Peace, Love and Little Donuts Grows Nationwide

    On any given day, visitors strolling along Smallman Street in the Strip District are greeted with an instantly recognizable aroma: the enticing smell of hot, fresh donuts wafting through the doors of Peace, Love and Little Donuts.

    The business, which bills itself as “the grooviest donut shop this side of the Milky Way,” opened its doors to patrons in 2009. Originally located in a small, 204-square-foot storefront on Smallman Street that forced customers to line up outside, the shop relocated right next door, to the corner of 21st and Smallman, in December. The renovated storefront features plenty of seating inside and outside, bathrooms, and more counter space to work.

    Founder Ron Razete says that the concept for Peace, Love and Little Donuts was conceived in “chunks.” “What started as a potential way for my wife to leave her career as a flight attendant and spend more time with our children eventually became a way for our family to pay our bills,” says Razete, 57.

     Peter Savani and Brittany Kessler making donuts at the Strip District store.

    Peter Savani and Brittany Kessler making donuts at the Strip District store.

    He says that he and wife Marci choose the Strip District for the business’s first location because of how vibrant the neighborhood is. Today, Peace, Love and Little Donuts has nearly 30 locations in 9 states, including 11 in Pennsylvania and 9 in Ohio. All but four of the locations are franchises.

    Chief Operating Officer Jeff Bennett says that more stores throughout the country are expected to open this spring, including one in Peters Township, Nashville, Buffalo, Lexington, the Dallas and Denver suburbs, and Ohio.

    “We get about 30 new leads a week from people who are interested in opening stores,” says Bennett, who’s been with the company for three years. “We don’t have to do anything to actively pursue those leads. Most of the people who come to us have either lived here, or have visited here, and maybe have retired to a different location and want to open a store.”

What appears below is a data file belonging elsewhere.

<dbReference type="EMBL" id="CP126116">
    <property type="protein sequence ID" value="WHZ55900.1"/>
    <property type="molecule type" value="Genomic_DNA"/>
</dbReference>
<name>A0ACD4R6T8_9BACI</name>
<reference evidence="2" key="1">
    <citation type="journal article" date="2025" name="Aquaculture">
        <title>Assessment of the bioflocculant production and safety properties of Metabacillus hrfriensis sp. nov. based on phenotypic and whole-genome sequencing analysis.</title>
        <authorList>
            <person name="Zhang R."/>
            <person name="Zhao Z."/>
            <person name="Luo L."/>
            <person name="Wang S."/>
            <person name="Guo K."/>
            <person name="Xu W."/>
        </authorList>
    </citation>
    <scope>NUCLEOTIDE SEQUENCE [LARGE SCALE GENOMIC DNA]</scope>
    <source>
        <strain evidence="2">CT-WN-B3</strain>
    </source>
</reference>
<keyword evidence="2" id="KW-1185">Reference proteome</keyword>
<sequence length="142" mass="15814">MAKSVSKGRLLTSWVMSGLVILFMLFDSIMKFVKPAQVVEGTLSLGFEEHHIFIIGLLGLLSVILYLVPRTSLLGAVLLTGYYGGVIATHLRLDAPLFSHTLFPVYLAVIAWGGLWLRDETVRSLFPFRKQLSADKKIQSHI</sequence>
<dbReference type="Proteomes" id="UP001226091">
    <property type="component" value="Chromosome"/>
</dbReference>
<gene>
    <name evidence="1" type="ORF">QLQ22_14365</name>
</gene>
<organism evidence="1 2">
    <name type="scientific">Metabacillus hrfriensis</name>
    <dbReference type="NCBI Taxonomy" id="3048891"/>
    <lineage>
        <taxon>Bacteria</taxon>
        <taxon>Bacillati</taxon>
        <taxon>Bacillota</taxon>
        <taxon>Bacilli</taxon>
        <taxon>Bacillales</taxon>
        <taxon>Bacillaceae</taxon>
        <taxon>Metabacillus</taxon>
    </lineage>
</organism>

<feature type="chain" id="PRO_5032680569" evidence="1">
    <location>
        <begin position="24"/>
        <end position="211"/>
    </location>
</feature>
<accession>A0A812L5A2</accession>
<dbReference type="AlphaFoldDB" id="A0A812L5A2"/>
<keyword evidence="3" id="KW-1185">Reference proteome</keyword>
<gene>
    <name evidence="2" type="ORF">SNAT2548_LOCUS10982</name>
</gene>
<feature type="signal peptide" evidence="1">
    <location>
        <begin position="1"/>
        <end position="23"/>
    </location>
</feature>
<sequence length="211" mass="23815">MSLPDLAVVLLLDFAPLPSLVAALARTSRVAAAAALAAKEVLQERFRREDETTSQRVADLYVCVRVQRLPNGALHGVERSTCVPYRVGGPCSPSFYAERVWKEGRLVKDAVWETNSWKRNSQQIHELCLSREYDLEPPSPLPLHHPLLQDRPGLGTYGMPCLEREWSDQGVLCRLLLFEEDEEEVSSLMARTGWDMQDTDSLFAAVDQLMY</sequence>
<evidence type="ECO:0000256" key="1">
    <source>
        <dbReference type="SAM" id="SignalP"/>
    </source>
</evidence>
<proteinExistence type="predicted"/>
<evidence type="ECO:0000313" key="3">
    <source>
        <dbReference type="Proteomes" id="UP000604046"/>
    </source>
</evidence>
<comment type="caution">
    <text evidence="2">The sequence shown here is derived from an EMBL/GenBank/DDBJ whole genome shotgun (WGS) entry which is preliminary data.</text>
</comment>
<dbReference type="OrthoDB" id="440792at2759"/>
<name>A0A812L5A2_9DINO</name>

Aside from the fun and funky vibe, the store’s focus on freshness is part of its appeal. “Some donut shops make donuts the night before, some in the wee hours of the morning the day of. Some make them and freeze them and thaw them as needed. We didn’t have the room to do any of that! Because the shop was so small, we had to make donuts continuously throughout the day to keep up with demand,” Razete says.

    “Customers prefer freshly made donuts. We were just blessed to discover that our only possible method for making donuts is the best method,” he adds. “Despite some mistakes and missteps, we rarely disappoint people who come later in the day who might find other donut shops to be either out of donuts altogether or out of the ones patrons prefer. We continue to make donuts to ensure that we aren’t ‘out’ of donuts. We decorate them and top them as you order them to ensure the best combination of warm donuts and warm frosting and toppings.”

    The store is known for its colorful, creative toppings, which range from basic, frosted donuts to “Funkadelic” donuts adorned with unconventional toppings like Maple Bacon, Apple Pie, Cherry Cheesecake, Snick Jagger, and Fruity Pebbles. Razete’s family, including his wife and five children, create most of the topping combinations. The majority of donuts are made with an old-fashioned sour cream batter, but they also use chocolate, blueberry, pumpkin, and red velvet batters.

    The smaller size of the donut was the result of a mistake with the machinery, explains Bennett. No matter how hard they tried, they could not get the machine to produce a standard size donut—but soon found that the problem was a blessing in disguise.

    “We lucked into it, because people seemed to prefer the smaller donut. They could eat an entire donut and not feel guilty,” Bennett says with a laugh.

    Looking ahead, Razete wants to continue to introduce Peace, Love and Little Donuts to new areas.

    “My goal is to find people who would be a blessing to us and who would be blessed by owning one or more of our franchise locations,” Razete says. “I really enjoy the people I work with, so it’s exciting to think that we may continue to grow and find our way.”

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    Jennifer Brozak is a freelance writer from North Huntingdon who has a passion for all things Pittsburgh. She contributes to a variety of local and national outlets, and blogs about her family’s escapades at
    Photography by Greger Erickson